Christendat Lab

Cell and Systems Biology, University of Toronto

Shikimate, Siderophores and Microbiome Dynamics

The shikimate pathway produces the precursors for a variety of essential effector compounds secreted by bacteria. One type of such compound, known as siderophores are essential for the acquisition of iron in environments where it’s limited. Thus the ability to secrete siderophores confers a competitive environment to bacteria that can secrete them and allows them to influence the makeup of their microbial communities. These are the major focus of this project, which examines how shikimate pathways derived secondary metabolite levels in rhizospheric soil affect the levels of siderophore secreting bacteria present, and how that consequently impacts the rhizosphere microbiome.

Figure 1: Electrophoretic mobility shift assay (EMSA) showing complexation of RifR with putative promoter on an increasing concentration gradient of A. thaliana root exudate. RifR protein concentration was held constant at 120nM (shown as present or absent by checkmarks and crosses respectively), as was the promoter probe concentration (at 12ng/μl).  Root exudate concentration is expressed in relative factors of the pooled collection prior to concentration. Assay was conducted usingbiotinilated PCR product of putative promoter and detected using streptavidin bound horse radish peroxidase (HRP) givenluminol as substrate.

For this project, Jilei invests her efforts to learn more about the involvement of the shikimate pathway and siderophores in the rhizosphere. Pseudomonas putida is an important bacteria known to colonize the roots of many commercial crops allowing for beneficial exchange of synthesized compounds1,2,3. Known for its metabolic versatility, this species has often been manipulated as part of efforts in bioremediation in addition to developments in biotechnology4,5. Our team has identified a novel IclR type regulator (pp_2609) in P. putida directly upstream of a functionally uncharacterized operon that we suspect to be involved rhizospheric interactions. This operon includes homologs of a RifI sub-class of shikimate dehydrogenases, an major facilitator superfamily (MFS) transporter, and an oxosteroid dehydrogenase among other dehydrogenases, which could together be involved in a new metabolic pathway in P. putida. The pp_2609 protein has been demonstrated to specifically bind to the target promoter of this operon and stabilize its binding in the presence of Arabadopsis thaliana root exudates (Figure 1) via electrophoretic mobility shift assays (EMSAs). While these findings are being confirmed using LacZ-promoter fusion experiments, the pp_2609 protein was also crystallized to determine its structure (Figure 2).  The 2Å resolution three dimensional structure of pp_2609 has been found to be structurally homologous to that of other IclR regulators and have helped identify the regulator’s putative metabolite binding pockets. Further studies in effector binding to this protein will also be conducted to gain insight into the metabolic role of its target operon, but we are reasonably confident that we have identified a new rhizospherically important transcriptional regulator in P. putida.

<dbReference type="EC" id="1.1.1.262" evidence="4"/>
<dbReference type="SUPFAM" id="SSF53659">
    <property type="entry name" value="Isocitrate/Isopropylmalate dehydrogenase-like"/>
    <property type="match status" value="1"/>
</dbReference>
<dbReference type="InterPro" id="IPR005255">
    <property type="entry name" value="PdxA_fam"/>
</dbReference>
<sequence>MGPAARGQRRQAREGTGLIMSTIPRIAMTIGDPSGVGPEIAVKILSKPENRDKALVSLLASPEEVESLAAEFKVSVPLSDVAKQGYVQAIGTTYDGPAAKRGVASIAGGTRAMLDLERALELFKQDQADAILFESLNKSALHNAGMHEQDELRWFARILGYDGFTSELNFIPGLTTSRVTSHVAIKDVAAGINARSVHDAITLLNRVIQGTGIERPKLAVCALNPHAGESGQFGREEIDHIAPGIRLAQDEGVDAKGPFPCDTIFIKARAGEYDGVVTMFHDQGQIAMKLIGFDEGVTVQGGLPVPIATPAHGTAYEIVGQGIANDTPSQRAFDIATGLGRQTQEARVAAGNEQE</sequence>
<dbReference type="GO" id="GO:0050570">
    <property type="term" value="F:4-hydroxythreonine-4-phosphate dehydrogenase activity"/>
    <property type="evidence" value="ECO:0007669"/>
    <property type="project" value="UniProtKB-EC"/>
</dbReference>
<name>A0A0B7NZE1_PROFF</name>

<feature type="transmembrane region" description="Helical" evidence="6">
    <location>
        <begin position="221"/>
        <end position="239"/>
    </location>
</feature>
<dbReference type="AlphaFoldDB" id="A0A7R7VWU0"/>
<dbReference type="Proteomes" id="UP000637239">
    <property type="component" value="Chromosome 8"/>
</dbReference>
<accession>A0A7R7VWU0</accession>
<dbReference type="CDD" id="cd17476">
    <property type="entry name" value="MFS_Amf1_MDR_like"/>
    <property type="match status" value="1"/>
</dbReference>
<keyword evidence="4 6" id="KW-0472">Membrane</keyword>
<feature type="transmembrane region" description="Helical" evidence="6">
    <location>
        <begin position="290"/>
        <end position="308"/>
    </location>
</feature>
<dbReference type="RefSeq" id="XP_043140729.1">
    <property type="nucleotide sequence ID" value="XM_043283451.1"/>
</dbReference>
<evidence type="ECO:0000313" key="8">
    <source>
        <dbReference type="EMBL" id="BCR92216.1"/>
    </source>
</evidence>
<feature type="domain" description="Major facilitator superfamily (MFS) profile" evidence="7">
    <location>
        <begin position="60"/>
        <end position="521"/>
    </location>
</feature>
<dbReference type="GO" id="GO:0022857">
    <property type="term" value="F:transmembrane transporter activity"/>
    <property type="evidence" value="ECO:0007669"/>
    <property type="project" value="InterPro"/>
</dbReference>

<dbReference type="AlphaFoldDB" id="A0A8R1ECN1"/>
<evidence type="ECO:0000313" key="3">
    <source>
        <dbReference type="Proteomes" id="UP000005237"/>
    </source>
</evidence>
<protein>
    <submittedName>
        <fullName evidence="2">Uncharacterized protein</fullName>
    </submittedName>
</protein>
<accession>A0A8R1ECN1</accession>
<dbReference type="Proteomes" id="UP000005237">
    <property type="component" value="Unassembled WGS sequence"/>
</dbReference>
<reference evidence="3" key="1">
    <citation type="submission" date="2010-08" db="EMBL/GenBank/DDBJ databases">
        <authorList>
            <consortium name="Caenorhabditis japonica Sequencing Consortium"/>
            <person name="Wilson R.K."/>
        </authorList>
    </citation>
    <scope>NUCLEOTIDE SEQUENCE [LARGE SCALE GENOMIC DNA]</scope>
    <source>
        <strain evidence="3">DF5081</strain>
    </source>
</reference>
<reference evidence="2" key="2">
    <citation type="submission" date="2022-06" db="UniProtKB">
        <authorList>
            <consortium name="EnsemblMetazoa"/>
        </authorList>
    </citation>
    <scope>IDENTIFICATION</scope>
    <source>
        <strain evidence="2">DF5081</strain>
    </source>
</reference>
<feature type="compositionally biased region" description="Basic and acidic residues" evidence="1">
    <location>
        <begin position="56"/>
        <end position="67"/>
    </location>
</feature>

Figure 2: 3D model of RifR structure solved from X-ray crystallography (Space group: C121,Resolution: 40-1.95Å, Rfree 26.2, Rwork: 22.4). X-ray diffraction data was collected at the Advanced Proton Source (Argon, IL), Beamline 17-ID.  Protein diffracted as a tetramer fromits asymmetric unit. Tetramer is composed of two asymmetrical dimers, made up of twoidentical monomers that combine to form the DNA binding domains.



1) Ongena M., Jourdan E., Adam A., Schäfer M., Budzikiewicz H., and Thonart P. 2008. Amino acids, iron, and growth rate as key factors influencing production of the Pseudomonas putida BTP1 benzylamine derivative involved in systemic resistance induction in different plants. Microb Ecol. 55(2):280-292. doi:10.1007/s00248-007-9275-5
2) Neal A.L., Ahmad S., Gordon-Weeks R., and Ton J. 2012. Benzoxazinoids in root exudates of maize attract pseudomonas putida to the rhizosphere. PLoS One. 7(4):e35498. doi:10.1371/journal.pone.0035498
3) Srivastava S., Chaudhry V., Mishra A., et al. 2012. Gene expression profiling through microarray analysis in Arabidopsis thaliana colonized by Pseudomonas putida MTCC5279, a plant growth promoting rhizobacterium. Plant Signal Behav. 2012;7(2):235-245.
4) Nagarajan K. and Loh K.C. 2014. Formulation of microbial cocktails for BTEX biodegradation. Biodegradation. 26(1):51-63. doi:10.1007/s10532-014-9715-0
5) Tropel D. and Meer J.R. Van Der. 2004. Bacterial Transcriptional Regulators for Degradation Pathways of Aromatic Compounds. Microbiol Mol Biol Rev. 68(3):474-500. doi:10.1128/MMBR.68.3.474

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